232http://lists.perl.org/ for subscription information.
233
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234If you are a member of the perl5-porters mailing list, it is a good
235thing to keep in touch with the most recent changes. If not only to
236verify if what you would have posted as a bug report isn't already
237solved in the most recent available perl development branch, also
238known as perl-current, bleading edge perl, bleedperl or bleadperl.
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239
240Needless to say, the source code in perl-current is usually in a perpetual
241state of evolution. You should expect it to be very buggy. Do B<not> use
242it for any purpose other than testing and development.
e8cd7eae 243
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244Keeping in sync with the most recent branch can be done in several ways,
245but the most convenient and reliable way is using B<rsync>, available at
246ftp://rsync.samba.org/pub/rsync/ . (You can also get the most recent
247branch by FTP.)
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248
249If you choose to keep in sync using rsync, there are two approaches
3e148164 250to doing so:
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251
252=over 4
253
254=item rsync'ing the source tree
255
3e148164 256Presuming you are in the directory where your perl source resides
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257and you have rsync installed and available, you can `upgrade' to
258the bleadperl using:
259
260 # rsync -avz rsync://ftp.linux.activestate.com/perl-current/ .
261
262This takes care of updating every single item in the source tree to
263the latest applied patch level, creating files that are new (to your
264distribution) and setting date/time stamps of existing files to
265reflect the bleadperl status.
266
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267Note that this will not delete any files that were in '.' before
268the rsync. Once you are sure that the rsync is running correctly,
269run it with the --delete and the --dry-run options like this:
270
271 # rsync -avz --delete --dry-run rsync://ftp.linux.activestate.com/perl-current/ .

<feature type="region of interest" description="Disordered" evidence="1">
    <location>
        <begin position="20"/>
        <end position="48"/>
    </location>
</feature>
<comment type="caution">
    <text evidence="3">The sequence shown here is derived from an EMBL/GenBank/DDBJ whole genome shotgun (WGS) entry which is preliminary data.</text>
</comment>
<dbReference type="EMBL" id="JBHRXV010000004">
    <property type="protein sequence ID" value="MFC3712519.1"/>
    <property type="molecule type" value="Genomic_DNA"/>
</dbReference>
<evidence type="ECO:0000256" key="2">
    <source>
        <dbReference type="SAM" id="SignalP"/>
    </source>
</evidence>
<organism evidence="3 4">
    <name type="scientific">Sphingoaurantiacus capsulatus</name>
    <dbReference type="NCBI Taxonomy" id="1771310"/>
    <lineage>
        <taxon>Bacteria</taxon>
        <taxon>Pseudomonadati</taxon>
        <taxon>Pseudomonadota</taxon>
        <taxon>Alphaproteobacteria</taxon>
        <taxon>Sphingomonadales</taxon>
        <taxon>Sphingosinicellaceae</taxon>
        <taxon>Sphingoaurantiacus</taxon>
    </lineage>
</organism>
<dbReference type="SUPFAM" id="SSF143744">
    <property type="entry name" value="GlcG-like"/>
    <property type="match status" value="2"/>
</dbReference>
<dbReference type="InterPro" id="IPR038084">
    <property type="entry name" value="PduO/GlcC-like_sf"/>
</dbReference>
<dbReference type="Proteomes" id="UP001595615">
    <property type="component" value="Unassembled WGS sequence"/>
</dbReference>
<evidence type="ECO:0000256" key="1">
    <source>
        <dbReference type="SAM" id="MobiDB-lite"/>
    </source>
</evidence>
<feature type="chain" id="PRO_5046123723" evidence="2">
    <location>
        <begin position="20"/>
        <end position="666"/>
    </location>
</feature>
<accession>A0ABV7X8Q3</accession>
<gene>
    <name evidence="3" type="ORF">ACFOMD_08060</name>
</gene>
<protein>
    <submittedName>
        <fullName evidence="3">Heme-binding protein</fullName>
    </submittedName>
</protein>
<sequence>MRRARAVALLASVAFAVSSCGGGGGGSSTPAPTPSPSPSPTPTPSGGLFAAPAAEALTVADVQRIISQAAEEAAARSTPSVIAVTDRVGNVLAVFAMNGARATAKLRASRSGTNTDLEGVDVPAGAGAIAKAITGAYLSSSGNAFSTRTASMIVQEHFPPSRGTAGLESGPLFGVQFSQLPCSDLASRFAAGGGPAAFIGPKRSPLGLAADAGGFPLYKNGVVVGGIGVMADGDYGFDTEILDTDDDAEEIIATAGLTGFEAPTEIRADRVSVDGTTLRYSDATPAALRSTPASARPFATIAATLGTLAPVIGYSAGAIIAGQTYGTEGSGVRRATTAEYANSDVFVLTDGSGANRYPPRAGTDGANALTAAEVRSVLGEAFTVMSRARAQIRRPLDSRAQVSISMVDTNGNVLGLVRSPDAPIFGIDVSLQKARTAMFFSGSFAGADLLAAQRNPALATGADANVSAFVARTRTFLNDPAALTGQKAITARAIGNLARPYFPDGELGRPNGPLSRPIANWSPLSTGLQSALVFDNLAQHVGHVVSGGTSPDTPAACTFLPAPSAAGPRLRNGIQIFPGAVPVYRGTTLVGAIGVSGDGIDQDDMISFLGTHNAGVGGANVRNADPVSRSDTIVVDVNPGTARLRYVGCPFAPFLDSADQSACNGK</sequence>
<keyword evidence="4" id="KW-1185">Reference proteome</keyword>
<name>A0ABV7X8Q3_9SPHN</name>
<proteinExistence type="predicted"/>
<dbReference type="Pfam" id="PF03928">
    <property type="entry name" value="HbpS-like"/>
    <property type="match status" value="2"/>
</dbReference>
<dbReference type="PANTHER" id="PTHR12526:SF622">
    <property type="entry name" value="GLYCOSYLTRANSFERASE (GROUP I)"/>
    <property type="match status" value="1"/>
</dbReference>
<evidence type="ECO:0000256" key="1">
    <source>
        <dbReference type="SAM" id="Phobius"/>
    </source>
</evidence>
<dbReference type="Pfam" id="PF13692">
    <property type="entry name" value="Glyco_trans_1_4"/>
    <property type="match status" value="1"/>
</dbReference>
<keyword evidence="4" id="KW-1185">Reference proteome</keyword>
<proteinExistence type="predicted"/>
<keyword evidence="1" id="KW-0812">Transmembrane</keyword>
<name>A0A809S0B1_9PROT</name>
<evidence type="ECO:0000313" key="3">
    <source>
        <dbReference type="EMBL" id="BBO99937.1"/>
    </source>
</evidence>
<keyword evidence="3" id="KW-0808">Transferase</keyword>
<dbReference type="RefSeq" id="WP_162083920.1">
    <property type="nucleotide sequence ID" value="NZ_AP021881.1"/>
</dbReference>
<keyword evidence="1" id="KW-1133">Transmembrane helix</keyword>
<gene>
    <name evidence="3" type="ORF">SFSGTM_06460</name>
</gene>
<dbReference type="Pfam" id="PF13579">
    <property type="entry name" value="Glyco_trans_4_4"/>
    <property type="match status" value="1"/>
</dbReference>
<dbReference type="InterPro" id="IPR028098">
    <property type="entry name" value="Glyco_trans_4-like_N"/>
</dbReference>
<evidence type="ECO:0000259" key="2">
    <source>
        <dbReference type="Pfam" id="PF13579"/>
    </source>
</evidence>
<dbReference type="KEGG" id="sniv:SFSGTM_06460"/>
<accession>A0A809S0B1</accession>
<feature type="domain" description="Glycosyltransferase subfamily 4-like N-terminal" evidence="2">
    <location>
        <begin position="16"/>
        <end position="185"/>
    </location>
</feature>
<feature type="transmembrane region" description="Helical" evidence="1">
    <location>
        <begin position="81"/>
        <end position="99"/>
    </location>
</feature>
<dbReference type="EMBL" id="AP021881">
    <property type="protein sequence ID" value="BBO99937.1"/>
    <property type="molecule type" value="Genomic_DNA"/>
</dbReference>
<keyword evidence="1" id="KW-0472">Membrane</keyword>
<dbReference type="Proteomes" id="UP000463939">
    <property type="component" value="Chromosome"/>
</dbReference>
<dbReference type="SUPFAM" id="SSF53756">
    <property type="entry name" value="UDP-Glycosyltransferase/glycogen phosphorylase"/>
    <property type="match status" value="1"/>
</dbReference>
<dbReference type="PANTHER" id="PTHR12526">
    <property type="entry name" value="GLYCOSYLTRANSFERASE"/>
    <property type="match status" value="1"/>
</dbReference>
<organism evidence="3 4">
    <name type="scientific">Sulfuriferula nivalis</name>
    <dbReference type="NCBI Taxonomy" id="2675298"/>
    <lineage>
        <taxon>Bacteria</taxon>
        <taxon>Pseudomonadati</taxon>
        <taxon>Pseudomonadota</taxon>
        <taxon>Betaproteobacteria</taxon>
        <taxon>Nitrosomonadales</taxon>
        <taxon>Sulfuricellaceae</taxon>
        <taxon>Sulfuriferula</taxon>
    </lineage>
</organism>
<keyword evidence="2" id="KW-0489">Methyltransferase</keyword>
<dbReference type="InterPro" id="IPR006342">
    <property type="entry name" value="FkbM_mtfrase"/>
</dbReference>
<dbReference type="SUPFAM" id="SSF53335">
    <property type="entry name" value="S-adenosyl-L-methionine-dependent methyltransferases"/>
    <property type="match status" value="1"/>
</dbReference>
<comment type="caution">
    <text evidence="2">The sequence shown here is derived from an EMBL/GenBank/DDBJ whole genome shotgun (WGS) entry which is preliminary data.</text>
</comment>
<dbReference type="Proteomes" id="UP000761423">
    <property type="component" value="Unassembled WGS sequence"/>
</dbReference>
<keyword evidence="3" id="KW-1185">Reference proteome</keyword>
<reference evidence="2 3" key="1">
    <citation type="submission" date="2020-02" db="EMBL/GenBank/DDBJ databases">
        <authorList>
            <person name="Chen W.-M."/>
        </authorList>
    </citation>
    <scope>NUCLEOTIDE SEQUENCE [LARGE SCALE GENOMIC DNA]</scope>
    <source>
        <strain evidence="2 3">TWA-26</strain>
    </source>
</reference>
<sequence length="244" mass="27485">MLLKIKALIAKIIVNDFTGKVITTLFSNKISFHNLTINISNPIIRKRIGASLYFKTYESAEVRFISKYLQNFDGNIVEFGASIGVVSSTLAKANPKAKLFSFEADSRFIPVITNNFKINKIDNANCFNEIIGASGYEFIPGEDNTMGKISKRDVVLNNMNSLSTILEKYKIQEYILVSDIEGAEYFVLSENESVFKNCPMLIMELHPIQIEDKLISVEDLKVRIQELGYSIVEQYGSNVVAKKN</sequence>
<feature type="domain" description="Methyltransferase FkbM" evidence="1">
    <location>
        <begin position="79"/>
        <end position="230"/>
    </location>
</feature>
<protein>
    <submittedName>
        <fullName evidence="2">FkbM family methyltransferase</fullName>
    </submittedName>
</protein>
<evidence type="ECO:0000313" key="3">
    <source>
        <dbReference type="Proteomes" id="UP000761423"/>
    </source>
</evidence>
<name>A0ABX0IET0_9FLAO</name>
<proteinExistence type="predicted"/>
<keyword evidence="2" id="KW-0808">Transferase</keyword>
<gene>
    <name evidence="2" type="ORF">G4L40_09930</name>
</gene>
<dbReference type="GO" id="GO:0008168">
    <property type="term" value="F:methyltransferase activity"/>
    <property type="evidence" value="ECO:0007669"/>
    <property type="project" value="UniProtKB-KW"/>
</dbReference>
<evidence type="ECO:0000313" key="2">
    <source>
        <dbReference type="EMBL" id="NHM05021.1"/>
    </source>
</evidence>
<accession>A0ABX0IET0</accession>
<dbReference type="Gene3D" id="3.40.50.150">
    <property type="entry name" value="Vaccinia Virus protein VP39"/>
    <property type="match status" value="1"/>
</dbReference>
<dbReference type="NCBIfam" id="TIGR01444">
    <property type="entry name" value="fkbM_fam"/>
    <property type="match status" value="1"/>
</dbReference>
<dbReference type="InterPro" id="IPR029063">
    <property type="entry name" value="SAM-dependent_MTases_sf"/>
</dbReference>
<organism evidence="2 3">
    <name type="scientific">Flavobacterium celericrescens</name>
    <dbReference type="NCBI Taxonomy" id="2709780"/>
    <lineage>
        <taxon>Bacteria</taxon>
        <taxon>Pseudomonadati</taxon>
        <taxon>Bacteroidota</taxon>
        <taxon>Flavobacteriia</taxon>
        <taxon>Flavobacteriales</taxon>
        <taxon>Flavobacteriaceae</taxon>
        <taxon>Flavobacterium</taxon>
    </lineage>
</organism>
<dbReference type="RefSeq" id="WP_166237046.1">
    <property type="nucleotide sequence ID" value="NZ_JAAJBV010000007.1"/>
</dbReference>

272
273This will I<simulate> an rsync run that also deletes files not
274present in the bleadperl master copy. Observe the results from
275this run closely. If you are sure that the actual run would delete
276no files precious to you, you could remove the '--dry-run' option.
277
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278You can than check what patch was the latest that was applied by
279looking in the file B<.patch>, which will show the number of the
280latest patch.
281
282If you have more than one machine to keep in sync, and not all of
283them have access to the WAN (so you are not able to rsync all the
284source trees to the real source), there are some ways to get around
285this problem.
286
287=over 4
288
289=item Using rsync over the LAN
290
291Set up a local rsync server which makes the rsynced source tree
3e148164 292available to the LAN and sync the other machines against this
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293directory.
294
1577cd80 295From http://rsync.samba.org/README.html :
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296
297 "Rsync uses rsh or ssh for communication. It does not need to be
298 setuid and requires no special privileges for installation. It
3958b146 299 does not require an inetd entry or a daemon. You must, however,
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300 have a working rsh or ssh system. Using ssh is recommended for
301 its security features."
302
303=item Using pushing over the NFS
304
305Having the other systems mounted over the NFS, you can take an
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306active pushing approach by checking the just updated tree against
307the other not-yet synced trees. An example would be
308
309 #!/usr/bin/perl -w
310
311 use strict;
312 use File::Copy;
313
314 my %MF = map {
315 m/(\S+)/;
316 $1 => [ (stat $1)[2, 7, 9] ]; # mode, size, mtime
317 } `cat MANIFEST`;
318
319 my %remote = map { $_ => "/$_/pro/3gl/CPAN/perl-5.7.1" } qw(host1 host2);
320
321 foreach my $host (keys %remote) {
322 unless (-d $remote{$host}) {
323 print STDERR "Cannot Xsync for host $host\n";
324 next;
325 }
326 foreach my $file (keys %MF) {
327 my $rfile = "$remote{$host}/$file";
328 my ($mode, $size, $mtime) = (stat $rfile)[2, 7, 9];
329 defined $size or ($mode, $size, $mtime) = (0, 0, 0);
330 $size == $MF{$file}[1] && $mtime == $MF{$file}[2] and next;
331 printf "%4s %-34s %8d %9d %8d %9d\n",
332 $host, $file, $MF{$file}[1], $MF{$file}[2], $size, $mtime;
333 unlink $rfile;
334 copy ($file, $rfile);
335 utime time, $MF{$file}[2], $rfile;
336 chmod $MF{$file}[0], $rfile;
337 }
338 }
339
340though this is not perfect. It could be improved with checking
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341file checksums before updating. Not all NFS systems support
342reliable utime support (when used over the NFS).
343
344=back
345
346=item rsync'ing the patches
347
348The source tree is maintained by the pumpking who applies patches to
349the files in the tree. These patches are either created by the
350pumpking himself using C<diff -c> after updating the file manually or
351by applying patches sent in by posters on the perl5-porters list.
352These patches are also saved and rsync'able, so you can apply them
353yourself to the source files.
354
355Presuming you are in a directory where your patches reside, you can
3e148164 356get them in sync with
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357
358 # rsync -avz rsync://ftp.linux.activestate.com/perl-current-diffs/ .